Monday, June 6, 2011

Live Water

If I had to pick a single word to describe this area as a place, I would pick the word water. It’s all around us and informs our lives in several ways. Some people live on the water, even more recreate on the water – even if it’s just gazing our over the water. Many of us travel past any of a number of water bodies on our way to work or elsewhere and some even pay attention to it as they travel by (unfortunately many do not; as indication of how much we live with water is the fact that it's easy to take for granted). And all of us benefit from the abundance of water available for our use. I read in a recent edition of Sault Star that Sault Ontario has a bylaw to restrict water use when needed, but the restrictions don’t reflect a shortage of supply as they do in the Great Plains but rather a shortage of processing capacity. So, for example, when use approaches a given percentage of pumping capacity, watering of lawns is restricted to stated days by address in Sault, Ontario.

In addition to the Great Lakes themselves, our abundance of water (more technically the combination of precipitation and temperature regimes)leads to several other features our area is known for such as wetlands, lakes and streams, and more.

The flat water of a lake or the low gradient streams we have here in the eastern UP is serene. Live water, tumbling over rapids or overa a waterfall, is fascinating. There’s just something about seeing the water tumble and hearing the white noise that people really appreciate. One can see flat water is many parts of the country, but live water is unusual enough to be a tourist attraction. We have 100+ waterfalls here in the UP, lower Michigan has only a few, so waterfalls often form the theme of a visit to the UP.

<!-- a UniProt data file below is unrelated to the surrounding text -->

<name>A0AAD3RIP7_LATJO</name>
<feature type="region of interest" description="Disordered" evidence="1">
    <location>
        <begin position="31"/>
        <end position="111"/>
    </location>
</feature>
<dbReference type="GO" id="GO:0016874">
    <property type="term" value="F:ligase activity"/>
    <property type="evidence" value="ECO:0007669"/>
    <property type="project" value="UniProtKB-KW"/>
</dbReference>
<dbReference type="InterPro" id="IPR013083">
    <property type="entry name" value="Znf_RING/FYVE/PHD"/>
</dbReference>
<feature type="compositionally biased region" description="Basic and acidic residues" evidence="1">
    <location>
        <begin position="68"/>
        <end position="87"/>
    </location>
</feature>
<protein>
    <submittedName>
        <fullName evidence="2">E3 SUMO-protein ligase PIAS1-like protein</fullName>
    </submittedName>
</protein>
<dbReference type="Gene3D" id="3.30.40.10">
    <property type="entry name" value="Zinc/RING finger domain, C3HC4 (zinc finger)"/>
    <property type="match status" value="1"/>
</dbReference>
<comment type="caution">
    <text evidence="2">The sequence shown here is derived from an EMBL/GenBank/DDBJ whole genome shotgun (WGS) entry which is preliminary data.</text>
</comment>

Our waterfalls are mostly in the central and western UP but here on the east side we have Tahquamenon Falls. The upper fall, one large freefall, is the most famous but the lower falls, more a series of rapids, have a charm of their own, including the ability to play in them. And of course here on the eastern UP, we have the remnants of the St. Marys rapids. ‘Though less than 10% of the original flow of the rapids and restricted to a narrow strip surrounded by industrial and transportation development, the rapids are still good to see and fish in.

So, our place in a word? Water.

Not everything about our water is pleasant. We don't have floods or other really dangerous consequences of being around water. We do have biting insects.

The black flies, mosquitoes, deer flies, stable flies, and other biting insects aren’t everyone’s favorite part of living by water. The first black fly bite of the season (mine was last week) isn’t as much fun as seeing the first, say, trilliums, of the season. Ever the optimist, though, I’m happy that our biting insects don’t include chiggers, the mite larvae that burrow into your skin and leave a terrible itch and a swollen nodule. Both the itch and the nodule last several days. Chiggers find the warmest part of your skin to burrow into, which adds to the discomfort. Some people don’t smell right to chiggers so don’t get attacked and some that are attacked are less allergic to chigger saliva or whatever it is that makes one itch so severely. Chiggers do like me, though. What positive spin can I put on that? At least I can’t say I’m never appreciated. I’m always good for a blood meal for a chigger when I’m in Kansas for a summertime visit. .

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